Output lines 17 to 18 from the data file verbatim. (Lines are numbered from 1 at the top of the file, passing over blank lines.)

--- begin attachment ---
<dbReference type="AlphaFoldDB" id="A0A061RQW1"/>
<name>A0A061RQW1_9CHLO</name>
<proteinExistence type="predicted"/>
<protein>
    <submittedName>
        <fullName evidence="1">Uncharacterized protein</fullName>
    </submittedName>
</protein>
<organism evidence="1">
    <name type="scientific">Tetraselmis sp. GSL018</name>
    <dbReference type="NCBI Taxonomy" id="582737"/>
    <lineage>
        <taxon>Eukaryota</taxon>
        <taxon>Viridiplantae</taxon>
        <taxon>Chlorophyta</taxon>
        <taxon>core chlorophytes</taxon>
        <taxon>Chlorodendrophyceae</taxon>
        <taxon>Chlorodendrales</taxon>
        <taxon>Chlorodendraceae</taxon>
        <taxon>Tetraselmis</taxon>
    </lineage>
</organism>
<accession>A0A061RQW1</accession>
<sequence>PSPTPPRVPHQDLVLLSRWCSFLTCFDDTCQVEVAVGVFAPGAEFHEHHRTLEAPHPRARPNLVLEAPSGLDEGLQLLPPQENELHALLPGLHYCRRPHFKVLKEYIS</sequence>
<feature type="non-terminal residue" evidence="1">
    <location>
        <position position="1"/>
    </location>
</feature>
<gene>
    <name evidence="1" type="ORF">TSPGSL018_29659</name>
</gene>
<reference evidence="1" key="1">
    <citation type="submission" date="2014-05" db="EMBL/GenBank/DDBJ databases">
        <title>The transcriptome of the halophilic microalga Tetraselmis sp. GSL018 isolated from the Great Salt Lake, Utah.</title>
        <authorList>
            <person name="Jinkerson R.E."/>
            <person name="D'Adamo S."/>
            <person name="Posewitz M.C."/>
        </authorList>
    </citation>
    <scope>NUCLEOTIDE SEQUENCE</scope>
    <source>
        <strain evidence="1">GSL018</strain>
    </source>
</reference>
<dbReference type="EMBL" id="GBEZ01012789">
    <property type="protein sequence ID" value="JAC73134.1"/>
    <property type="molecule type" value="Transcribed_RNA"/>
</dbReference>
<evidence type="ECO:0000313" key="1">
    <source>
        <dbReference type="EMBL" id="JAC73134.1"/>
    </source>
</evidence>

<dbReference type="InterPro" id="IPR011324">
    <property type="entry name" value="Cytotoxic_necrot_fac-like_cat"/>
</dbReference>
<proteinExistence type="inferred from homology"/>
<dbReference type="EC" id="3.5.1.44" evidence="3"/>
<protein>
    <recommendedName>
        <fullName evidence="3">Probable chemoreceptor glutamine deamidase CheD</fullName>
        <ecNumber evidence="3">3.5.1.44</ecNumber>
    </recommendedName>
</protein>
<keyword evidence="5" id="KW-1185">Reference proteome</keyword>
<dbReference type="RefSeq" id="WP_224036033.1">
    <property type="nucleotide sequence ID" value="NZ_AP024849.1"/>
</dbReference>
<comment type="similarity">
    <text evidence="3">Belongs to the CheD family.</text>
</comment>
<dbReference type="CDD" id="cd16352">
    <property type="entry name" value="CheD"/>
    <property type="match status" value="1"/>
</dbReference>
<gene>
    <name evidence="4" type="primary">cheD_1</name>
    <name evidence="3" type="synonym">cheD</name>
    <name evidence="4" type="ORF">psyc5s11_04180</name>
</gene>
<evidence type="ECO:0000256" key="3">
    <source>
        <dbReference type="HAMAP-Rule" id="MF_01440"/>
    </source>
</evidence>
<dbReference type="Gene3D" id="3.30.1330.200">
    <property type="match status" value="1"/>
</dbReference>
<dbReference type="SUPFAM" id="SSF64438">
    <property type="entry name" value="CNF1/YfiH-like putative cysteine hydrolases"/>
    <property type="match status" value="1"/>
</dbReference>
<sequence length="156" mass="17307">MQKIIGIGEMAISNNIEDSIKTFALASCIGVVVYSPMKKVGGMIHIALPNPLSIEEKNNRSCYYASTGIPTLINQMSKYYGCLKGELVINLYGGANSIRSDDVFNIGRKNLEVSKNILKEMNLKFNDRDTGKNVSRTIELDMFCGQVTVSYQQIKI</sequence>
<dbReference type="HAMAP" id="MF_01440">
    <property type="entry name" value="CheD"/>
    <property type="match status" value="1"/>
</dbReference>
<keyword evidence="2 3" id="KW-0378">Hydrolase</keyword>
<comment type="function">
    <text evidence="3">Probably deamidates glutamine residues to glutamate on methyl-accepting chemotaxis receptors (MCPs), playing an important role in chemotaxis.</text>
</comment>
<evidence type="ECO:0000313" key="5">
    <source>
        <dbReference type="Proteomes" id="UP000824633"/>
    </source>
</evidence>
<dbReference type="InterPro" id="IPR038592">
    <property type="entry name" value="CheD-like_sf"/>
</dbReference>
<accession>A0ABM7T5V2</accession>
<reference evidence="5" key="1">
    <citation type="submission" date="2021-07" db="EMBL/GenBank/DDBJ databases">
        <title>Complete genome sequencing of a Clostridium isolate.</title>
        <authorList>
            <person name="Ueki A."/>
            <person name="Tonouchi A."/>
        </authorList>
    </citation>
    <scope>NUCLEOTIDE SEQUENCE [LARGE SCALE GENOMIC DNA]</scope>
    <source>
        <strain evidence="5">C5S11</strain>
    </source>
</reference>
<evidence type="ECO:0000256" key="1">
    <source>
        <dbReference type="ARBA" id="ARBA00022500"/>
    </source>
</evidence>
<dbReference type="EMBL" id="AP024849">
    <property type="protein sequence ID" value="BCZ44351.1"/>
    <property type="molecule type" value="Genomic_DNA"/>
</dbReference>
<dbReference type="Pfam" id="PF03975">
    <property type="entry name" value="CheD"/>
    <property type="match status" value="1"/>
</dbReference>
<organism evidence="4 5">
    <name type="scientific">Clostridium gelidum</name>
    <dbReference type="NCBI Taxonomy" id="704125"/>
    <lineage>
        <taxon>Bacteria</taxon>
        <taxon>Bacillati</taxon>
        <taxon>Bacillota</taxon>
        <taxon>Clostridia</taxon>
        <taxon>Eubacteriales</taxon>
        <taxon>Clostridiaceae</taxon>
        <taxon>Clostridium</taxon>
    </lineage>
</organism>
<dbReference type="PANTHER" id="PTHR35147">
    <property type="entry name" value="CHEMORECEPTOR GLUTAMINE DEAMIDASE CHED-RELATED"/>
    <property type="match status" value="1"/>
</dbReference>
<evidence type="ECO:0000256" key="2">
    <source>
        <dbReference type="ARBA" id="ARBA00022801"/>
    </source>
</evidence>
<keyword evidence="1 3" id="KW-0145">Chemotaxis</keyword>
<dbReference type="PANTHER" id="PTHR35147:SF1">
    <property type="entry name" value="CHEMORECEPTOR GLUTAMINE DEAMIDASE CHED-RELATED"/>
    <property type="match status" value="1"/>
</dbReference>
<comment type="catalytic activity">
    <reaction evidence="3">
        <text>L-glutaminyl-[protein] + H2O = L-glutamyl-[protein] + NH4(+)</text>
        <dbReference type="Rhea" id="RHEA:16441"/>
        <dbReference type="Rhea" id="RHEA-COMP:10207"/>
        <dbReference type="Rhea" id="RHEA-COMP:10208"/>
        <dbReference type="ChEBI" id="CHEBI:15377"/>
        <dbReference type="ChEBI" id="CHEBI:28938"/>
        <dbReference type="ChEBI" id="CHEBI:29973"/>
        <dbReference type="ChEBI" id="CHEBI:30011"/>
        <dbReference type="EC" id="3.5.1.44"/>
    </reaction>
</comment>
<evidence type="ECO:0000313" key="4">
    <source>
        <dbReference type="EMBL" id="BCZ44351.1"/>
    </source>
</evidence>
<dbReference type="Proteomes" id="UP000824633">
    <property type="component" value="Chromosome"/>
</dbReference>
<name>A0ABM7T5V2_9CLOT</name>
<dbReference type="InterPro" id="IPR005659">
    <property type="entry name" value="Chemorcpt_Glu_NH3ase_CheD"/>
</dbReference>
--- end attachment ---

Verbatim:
        <taxon>Chlorodendrophyceae</taxon>
        <taxon>Chlorodendrales</taxon>